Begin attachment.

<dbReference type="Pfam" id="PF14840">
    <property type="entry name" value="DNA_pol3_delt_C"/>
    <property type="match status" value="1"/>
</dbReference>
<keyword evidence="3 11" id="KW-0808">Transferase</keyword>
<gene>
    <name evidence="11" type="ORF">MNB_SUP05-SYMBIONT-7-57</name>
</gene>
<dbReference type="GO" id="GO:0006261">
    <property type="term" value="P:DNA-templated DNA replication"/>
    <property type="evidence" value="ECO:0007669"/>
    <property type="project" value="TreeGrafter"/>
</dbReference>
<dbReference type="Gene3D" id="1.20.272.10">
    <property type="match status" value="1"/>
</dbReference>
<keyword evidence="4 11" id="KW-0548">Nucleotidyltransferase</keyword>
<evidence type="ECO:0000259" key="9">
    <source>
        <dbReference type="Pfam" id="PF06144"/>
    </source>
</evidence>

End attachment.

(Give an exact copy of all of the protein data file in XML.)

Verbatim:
<dbReference type="Pfam" id="PF14840">
    <property type="entry name" value="DNA_pol3_delt_C"/>
    <property type="match status" value="1"/>
</dbReference>
<keyword evidence="3 11" id="KW-0808">Transferase</keyword>
<gene>
    <name evidence="11" type="ORF">MNB_SUP05-SYMBIONT-7-57</name>
</gene>
<dbReference type="GO" id="GO:0006261">
    <property type="term" value="P:DNA-templated DNA replication"/>
    <property type="evidence" value="ECO:0007669"/>
    <property type="project" value="TreeGrafter"/>
</dbReference>
<dbReference type="Gene3D" id="1.20.272.10">
    <property type="match status" value="1"/>
</dbReference>
<keyword evidence="4 11" id="KW-0548">Nucleotidyltransferase</keyword>
<evidence type="ECO:0000259" key="9">
    <source>
        <dbReference type="Pfam" id="PF06144"/>
    </source>
</evidence>